EXERCISE
April 29, 2013

Gardeners Are Thinner

Gardening work is good for your weight. Ask any community gardener. It's truly a hoe-down.

Community gardens have sprung up all over the country — on abandoned or vacant city lots, on church properties, in school yards, and even in the ‘burbs. The fresh, healthy produce grown in them is obviously their major contribution to public health, but a new study has found that community gardens have other unexpected health benefits. They offer opportunities for physical activity, social interaction and they may help you lose weight, too.

In the United States community gardens date back to the 1890s. They began as a way to aid unemployed workers in large cities and to teach good work habits to young people. During World War I, the government promoted them as a way to supplement the domestic food supply. In the Great Depression many of the poor and unemployed grew their own food. World War II saw the rise of Victory Gardens. But few gardening programs remained after the war until the 1970s, when today’s community gardening movement began.

Women gardeners' BMI was 1.84 lower than neighboring women who had never touched a spade. This difference in BMI translates into an 11-pound difference in weight for a woman who is 5 feet 5 inches tall. For men, the difference was even greater.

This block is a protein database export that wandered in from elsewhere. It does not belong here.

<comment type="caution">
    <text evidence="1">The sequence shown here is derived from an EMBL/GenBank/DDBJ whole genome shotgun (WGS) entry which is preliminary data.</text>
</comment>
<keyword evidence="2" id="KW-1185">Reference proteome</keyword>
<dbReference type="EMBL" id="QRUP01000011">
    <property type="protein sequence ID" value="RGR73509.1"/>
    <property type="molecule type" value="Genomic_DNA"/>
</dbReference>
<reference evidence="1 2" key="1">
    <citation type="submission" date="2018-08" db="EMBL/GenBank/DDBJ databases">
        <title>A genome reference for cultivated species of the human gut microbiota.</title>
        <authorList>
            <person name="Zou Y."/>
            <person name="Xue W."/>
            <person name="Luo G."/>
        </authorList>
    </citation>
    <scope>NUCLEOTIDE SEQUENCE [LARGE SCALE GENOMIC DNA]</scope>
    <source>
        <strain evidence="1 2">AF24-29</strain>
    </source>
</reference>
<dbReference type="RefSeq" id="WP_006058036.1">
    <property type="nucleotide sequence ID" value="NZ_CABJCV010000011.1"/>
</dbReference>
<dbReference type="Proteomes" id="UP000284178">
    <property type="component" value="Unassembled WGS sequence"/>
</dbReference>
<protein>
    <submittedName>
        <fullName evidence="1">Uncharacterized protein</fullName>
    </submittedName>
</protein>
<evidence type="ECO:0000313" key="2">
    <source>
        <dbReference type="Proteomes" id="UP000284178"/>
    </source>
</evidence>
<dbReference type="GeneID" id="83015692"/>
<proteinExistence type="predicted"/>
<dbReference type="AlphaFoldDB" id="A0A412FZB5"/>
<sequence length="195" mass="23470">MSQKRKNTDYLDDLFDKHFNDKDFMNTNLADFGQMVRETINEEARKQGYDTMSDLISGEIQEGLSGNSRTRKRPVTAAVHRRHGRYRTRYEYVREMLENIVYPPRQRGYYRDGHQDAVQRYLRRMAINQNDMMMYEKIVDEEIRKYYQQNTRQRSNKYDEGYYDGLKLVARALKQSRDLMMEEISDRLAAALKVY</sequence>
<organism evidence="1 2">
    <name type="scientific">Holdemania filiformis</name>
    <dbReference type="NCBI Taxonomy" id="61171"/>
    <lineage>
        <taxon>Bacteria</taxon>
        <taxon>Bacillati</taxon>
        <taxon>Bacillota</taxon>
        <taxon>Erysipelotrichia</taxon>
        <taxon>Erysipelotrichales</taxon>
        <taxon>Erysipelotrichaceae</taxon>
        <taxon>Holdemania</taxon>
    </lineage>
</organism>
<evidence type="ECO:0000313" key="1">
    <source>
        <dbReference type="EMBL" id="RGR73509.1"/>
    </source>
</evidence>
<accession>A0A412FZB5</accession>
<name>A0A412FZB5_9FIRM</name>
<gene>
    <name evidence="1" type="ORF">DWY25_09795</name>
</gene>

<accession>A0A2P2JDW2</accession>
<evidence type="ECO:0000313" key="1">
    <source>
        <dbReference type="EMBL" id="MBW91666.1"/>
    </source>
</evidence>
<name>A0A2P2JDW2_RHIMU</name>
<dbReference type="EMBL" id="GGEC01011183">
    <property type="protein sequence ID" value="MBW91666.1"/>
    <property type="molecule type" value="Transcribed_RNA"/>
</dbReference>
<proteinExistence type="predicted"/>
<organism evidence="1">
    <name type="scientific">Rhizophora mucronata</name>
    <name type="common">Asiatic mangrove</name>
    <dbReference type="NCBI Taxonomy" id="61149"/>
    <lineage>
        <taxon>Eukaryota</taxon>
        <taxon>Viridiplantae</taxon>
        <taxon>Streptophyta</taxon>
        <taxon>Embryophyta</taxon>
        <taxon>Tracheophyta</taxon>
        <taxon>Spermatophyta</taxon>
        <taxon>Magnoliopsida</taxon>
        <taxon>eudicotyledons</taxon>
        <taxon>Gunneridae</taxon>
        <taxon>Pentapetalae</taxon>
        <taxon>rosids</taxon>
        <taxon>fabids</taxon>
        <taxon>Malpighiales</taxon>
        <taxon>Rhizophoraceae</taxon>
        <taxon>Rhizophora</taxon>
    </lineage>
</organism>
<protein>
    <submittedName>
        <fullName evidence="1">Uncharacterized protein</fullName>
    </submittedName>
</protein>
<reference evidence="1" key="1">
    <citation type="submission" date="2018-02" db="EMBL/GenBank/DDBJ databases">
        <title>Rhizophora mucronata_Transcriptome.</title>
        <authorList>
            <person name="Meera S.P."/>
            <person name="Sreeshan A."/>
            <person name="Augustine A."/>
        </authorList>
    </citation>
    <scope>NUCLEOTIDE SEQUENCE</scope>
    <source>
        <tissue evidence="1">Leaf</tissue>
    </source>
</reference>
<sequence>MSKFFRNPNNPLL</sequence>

It is no surprise that people who work in community gardens and eat the fruits and vegetables of their labors are healthier, but as Cathleen Zick, lead author of the study, explained, “It has been shown previously that community gardens can provide a variety of social and nutritional benefits to neighborhoods. But until now, we did not have data to show a measurable health benefit for those who use the gardens.”

And what is this unheralded health benefit? A lower body mass index — and far lower odds of being overweight or obese. Gardening is good exercise, and you eat pretty well, too.

Compared to their neighbors who didn’t participate in the garden, community gardeners had lower BMIs. Women gardeners' BMI was 1.84 lower than neighboring women who had never touched a spade. This difference in BMI translates into an 11-pound difference in weight for a woman who is 5 feet 5 inches tall. For men, the difference was even greater.

The same was true when researchers looked at the siblings of gardeners. This shows that gardeners' healthier weight was the product of the opportunities for exercise — for digging and raking and weeding — as well as eating, that community gardens provide. In fact, when the BMIs of gardeners and

Though the study was small and limited to participants in only one community gardening organization, Zick notes, “…as the percentage of Americans living in urban areas continues to grow, this initial study validates the idea that community gardens are a valuable neighborhood asset that can promote healthier living.”

Urban planners and public officials — and citizens — take note.

The study is published online in the American Journal of Public Health.
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